In another effort to distance itself from the previous Spider-Man series, the middle of the trailer features some music that sounds exactly like the beginning of Danny Elfman's Spider-Man theme from the last three movies. Way to be original, assholes.

The trailer ends exactly how any trailer should: with a continous thirty second first-person perspective shot of Spider-Man jumping around like an idiot, rendered in mediocre CGI. What is this, a commercial for the poorly-done licensed tie-in video game?

One final thought: the trailer leaves me wondering a few things. Most important? WHO IS THE VILLAIN?! This is a superhero movie. Superhero movies need two things, a superhero and a supervillain. I get that Harry Potter is the superhero. Who's the goddamn villain?

Saturday, July 16, 2011

The Thing

On the long list of movies that don't need to be remade, The Thing is near the top. The story and acting are fantastic. The feeling of isolation, the distrust, the paranoia are elements most horror, thriller, or sci-fi directors would love to have in their films. The special effects, brought to us by Rob Bottin and the late, great Stan Winston, look amazing despite the fact that they're nearly thirty years old. Why, then, are we being subjected to a remake (excuse me, "prequel")? I imagine the conversation went something like this. "Hey, people might be vaguely familiar with the idea and/or name of this film! I bet that's worth some money right there!"

As a side note, John Carpenter seems to be the king of remakes. The Thing will be the fourth of his films to be remade, following The Fog, Assault On Precinct 13, and Halloween. There'll be a fifth, mark my words; they've been trying to figure out a way to redo Escape From New York (1981) for years.

Who has been charged with the task of fighting off the Thing in this new film? Who better than Ramona Flowers? Answer: just about anyone.

Yeah, she's got Thing killer written all over her. The idea of having a female protagonist is so mind-numbingly stupid it's borderline insane. Do you remember how many women were at Outpost 31 in the original? A grand total of zero. But in this age of political correctness, can you imagine the shitstorm the filmmakers would have to go through if they released a movie featuring a team of all-male researchers?

The halfassed reason given for why Ramona will be the main character is because the filmmakers didn't want to have to compete with the pure badassery of Kurt Russell's R.J. MacReady. That's understandable. MacReady is one of the smartest and toughest characters ever committed to celluloid. Instead, they wanted their protagonist to be more of an Ellen Ripley type. So instead of comparing and contrasting her to MacReady, they want us to compare her to the strongest female protagonist in the history of film. What a wonderful idea.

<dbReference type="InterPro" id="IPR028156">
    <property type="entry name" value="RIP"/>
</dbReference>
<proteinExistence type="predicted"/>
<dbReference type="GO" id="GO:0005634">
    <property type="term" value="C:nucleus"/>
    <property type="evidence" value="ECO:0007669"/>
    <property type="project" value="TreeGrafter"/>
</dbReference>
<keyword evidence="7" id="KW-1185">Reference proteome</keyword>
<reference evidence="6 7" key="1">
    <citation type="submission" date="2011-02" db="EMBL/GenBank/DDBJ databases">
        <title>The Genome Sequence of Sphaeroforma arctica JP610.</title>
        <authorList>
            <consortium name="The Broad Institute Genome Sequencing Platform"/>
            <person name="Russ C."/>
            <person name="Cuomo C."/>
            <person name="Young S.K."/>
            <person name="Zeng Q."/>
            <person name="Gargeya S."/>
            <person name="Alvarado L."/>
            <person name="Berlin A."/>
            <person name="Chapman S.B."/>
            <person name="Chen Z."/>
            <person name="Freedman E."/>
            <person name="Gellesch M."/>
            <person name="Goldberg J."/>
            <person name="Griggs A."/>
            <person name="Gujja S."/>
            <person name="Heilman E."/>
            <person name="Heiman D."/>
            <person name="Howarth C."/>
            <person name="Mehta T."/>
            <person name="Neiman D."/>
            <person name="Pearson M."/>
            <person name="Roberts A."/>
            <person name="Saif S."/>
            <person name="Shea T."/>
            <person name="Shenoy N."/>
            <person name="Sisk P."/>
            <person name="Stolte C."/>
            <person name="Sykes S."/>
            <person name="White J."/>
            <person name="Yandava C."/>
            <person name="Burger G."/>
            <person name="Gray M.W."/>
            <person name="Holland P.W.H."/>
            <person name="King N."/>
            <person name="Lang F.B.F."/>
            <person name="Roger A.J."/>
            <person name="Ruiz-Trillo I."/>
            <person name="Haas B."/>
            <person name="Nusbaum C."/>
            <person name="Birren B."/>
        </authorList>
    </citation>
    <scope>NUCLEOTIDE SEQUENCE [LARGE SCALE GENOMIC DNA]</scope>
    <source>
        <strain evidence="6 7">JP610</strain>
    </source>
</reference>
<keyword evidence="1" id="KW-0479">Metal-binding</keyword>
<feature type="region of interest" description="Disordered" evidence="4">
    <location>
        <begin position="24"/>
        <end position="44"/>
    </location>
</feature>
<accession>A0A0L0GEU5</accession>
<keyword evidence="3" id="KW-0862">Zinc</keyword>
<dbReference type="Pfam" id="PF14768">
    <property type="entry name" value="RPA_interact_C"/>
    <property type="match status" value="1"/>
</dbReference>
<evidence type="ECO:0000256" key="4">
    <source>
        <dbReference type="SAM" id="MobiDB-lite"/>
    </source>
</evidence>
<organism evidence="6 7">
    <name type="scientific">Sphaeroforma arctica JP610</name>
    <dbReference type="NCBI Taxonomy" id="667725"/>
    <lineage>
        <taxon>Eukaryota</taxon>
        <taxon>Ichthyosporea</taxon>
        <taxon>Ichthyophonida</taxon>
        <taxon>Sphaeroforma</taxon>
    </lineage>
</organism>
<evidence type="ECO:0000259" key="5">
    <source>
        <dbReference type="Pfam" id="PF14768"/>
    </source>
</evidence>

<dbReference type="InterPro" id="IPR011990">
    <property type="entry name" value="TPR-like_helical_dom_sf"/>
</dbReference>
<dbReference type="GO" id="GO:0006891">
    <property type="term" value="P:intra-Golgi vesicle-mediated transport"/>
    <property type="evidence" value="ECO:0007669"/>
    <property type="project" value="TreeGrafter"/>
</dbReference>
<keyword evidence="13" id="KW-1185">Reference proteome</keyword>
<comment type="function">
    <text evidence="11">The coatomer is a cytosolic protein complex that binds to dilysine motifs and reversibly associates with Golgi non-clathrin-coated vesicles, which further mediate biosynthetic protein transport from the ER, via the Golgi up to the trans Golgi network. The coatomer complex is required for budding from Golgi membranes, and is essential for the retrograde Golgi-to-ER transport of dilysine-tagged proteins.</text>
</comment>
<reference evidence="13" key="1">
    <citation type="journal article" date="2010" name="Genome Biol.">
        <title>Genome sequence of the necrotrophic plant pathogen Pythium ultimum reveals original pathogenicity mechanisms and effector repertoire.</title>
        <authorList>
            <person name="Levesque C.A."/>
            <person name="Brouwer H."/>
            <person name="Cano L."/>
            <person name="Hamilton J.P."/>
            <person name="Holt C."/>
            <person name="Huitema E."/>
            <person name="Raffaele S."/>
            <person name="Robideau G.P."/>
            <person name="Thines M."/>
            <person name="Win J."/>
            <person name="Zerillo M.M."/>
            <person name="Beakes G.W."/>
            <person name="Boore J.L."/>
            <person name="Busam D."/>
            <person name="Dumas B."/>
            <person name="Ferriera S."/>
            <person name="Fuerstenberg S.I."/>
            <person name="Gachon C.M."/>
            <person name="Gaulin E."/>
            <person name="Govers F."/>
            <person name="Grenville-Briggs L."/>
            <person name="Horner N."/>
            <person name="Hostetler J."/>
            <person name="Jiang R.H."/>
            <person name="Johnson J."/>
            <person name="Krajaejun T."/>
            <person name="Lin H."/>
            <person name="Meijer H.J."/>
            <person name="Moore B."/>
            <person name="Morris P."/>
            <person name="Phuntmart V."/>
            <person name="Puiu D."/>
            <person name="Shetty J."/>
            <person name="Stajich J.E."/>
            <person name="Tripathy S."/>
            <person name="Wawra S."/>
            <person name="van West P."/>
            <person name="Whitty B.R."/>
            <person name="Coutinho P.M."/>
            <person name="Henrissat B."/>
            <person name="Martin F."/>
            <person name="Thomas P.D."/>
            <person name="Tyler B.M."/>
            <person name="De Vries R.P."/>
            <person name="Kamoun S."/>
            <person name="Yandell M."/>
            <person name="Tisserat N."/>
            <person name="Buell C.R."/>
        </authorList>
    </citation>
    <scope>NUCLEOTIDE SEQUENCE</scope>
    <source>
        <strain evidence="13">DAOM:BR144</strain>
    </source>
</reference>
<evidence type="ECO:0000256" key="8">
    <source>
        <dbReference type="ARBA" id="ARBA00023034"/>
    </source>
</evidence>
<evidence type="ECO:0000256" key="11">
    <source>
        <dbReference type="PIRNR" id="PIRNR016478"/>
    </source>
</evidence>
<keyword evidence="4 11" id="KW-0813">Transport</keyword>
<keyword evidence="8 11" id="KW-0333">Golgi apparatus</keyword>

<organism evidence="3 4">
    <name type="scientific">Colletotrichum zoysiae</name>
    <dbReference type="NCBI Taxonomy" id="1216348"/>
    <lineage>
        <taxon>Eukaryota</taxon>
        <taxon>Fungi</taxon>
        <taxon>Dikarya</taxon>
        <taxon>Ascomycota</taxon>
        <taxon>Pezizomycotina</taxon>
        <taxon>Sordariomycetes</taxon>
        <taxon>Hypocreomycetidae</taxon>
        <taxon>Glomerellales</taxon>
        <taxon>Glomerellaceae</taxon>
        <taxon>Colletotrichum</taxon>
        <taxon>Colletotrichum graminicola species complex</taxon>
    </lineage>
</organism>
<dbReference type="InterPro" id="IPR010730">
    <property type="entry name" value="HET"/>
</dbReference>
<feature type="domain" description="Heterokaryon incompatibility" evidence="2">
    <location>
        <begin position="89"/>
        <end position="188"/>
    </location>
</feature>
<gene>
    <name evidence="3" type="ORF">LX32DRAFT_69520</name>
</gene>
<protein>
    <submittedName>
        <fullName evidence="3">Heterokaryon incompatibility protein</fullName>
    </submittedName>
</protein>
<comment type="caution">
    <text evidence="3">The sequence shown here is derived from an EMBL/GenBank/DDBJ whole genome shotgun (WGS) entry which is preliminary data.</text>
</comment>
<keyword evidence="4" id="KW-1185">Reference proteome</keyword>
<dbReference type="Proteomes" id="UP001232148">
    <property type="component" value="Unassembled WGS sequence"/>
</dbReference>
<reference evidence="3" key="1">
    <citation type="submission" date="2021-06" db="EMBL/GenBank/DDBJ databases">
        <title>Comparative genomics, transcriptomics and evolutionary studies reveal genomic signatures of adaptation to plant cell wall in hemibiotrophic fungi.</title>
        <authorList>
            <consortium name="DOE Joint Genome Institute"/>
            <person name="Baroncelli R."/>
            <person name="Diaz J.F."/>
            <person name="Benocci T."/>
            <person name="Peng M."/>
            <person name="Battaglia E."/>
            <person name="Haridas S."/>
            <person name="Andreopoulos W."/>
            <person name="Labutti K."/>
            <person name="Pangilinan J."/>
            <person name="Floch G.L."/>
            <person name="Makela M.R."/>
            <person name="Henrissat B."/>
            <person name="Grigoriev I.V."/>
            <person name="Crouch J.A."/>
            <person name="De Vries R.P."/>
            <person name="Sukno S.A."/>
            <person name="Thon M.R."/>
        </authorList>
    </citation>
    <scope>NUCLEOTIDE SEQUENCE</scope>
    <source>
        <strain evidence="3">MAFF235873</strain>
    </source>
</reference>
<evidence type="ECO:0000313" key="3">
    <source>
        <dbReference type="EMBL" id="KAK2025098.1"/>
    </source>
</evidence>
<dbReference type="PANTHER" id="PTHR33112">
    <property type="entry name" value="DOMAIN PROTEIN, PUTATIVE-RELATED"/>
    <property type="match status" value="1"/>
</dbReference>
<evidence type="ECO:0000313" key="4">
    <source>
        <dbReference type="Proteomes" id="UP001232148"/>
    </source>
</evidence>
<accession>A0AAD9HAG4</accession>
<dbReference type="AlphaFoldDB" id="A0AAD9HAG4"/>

Judging by the trailer, Mary Elizabeth Winstead's character will not only be leading the forces in opposition to the Thing, she'll also figure out everything about the creature. So she's really some awkward combination of Ripley, MacReady, and Wilform Brimley's Dr. Blair, who did the figuring and calculating in the original. The guy who wrote this movie must've been sitting in front of his computer wearing a pair of Bad Idea jeans. The only way Mary Elizabeth Winstead's character should be able to make any kind of a dent in the Thing is if it takes the form of Michael Cera.

Possibly the biggest problem with this film is that they're claiming that, rather than a remake, it's a prequel focusing on what happened at the destroyed Norweigian base visted by MacReady and company near the beginning of the original film. Did you count how many characters in the trailer are speaking in a foreign language? Norweigian my ass.

Look at the sets. Familiar, no? They look an awful lot like all the sets from the original. The director says he used Carpenter's film as a guide for what the Norweigian base should look like, doing his damnedest to make them ring true. You know what Carpenter used for the Norweigian base? The American base after it was blown to hell. So, for all intents and purposes, this movie will be using the exact same sets.

In just two and a half minutes of trailer it can be presumed numerous sequences from the original movie will pop up in this new version. You know, like what happens in a remake. A dog is seen trying desperately to break free of its pen, probably in an effort to escape from the Thing. And since it's established that the creature must transform itself into a dog in order to be a dog at the start of Carpenter's film, it can be assumed that we'll be subjected to a similar but less-interesting dog pen transformation sequence.

We also get a shot of a computer readout explaining the process the Thing uses to destroy and imitate other lifeforms. If this is truly a prequel, it would have to look like it was made using 1982 computer technology. Fortunately, we know exactly what this technology looks like because it was already presented to us by Wilform Brimley in The Thing. Unfortunately, this new computer readout looks like it could've been on CSI last week. Prequel my ass.

Have you ever heard of a sequel or prequel using the same name the original movie? It almost never happens because, when trying to talk about or make reference to one of the movies, confusion would undoubtably occur. At least when Final Destination (2000) did it they added an article to the title to make in semi-different, thus giving us The Final Destination (2009). You know when an identical title is used? When remaking a movie. For example: Halloween (1978) and Halloween (2007); The Fog (1980) and The Fog (2005); Assault On Precinct 13 (1976) and Assault On Precinct 13 (2005). Another example: The Thing (1982) and The Thing (2011).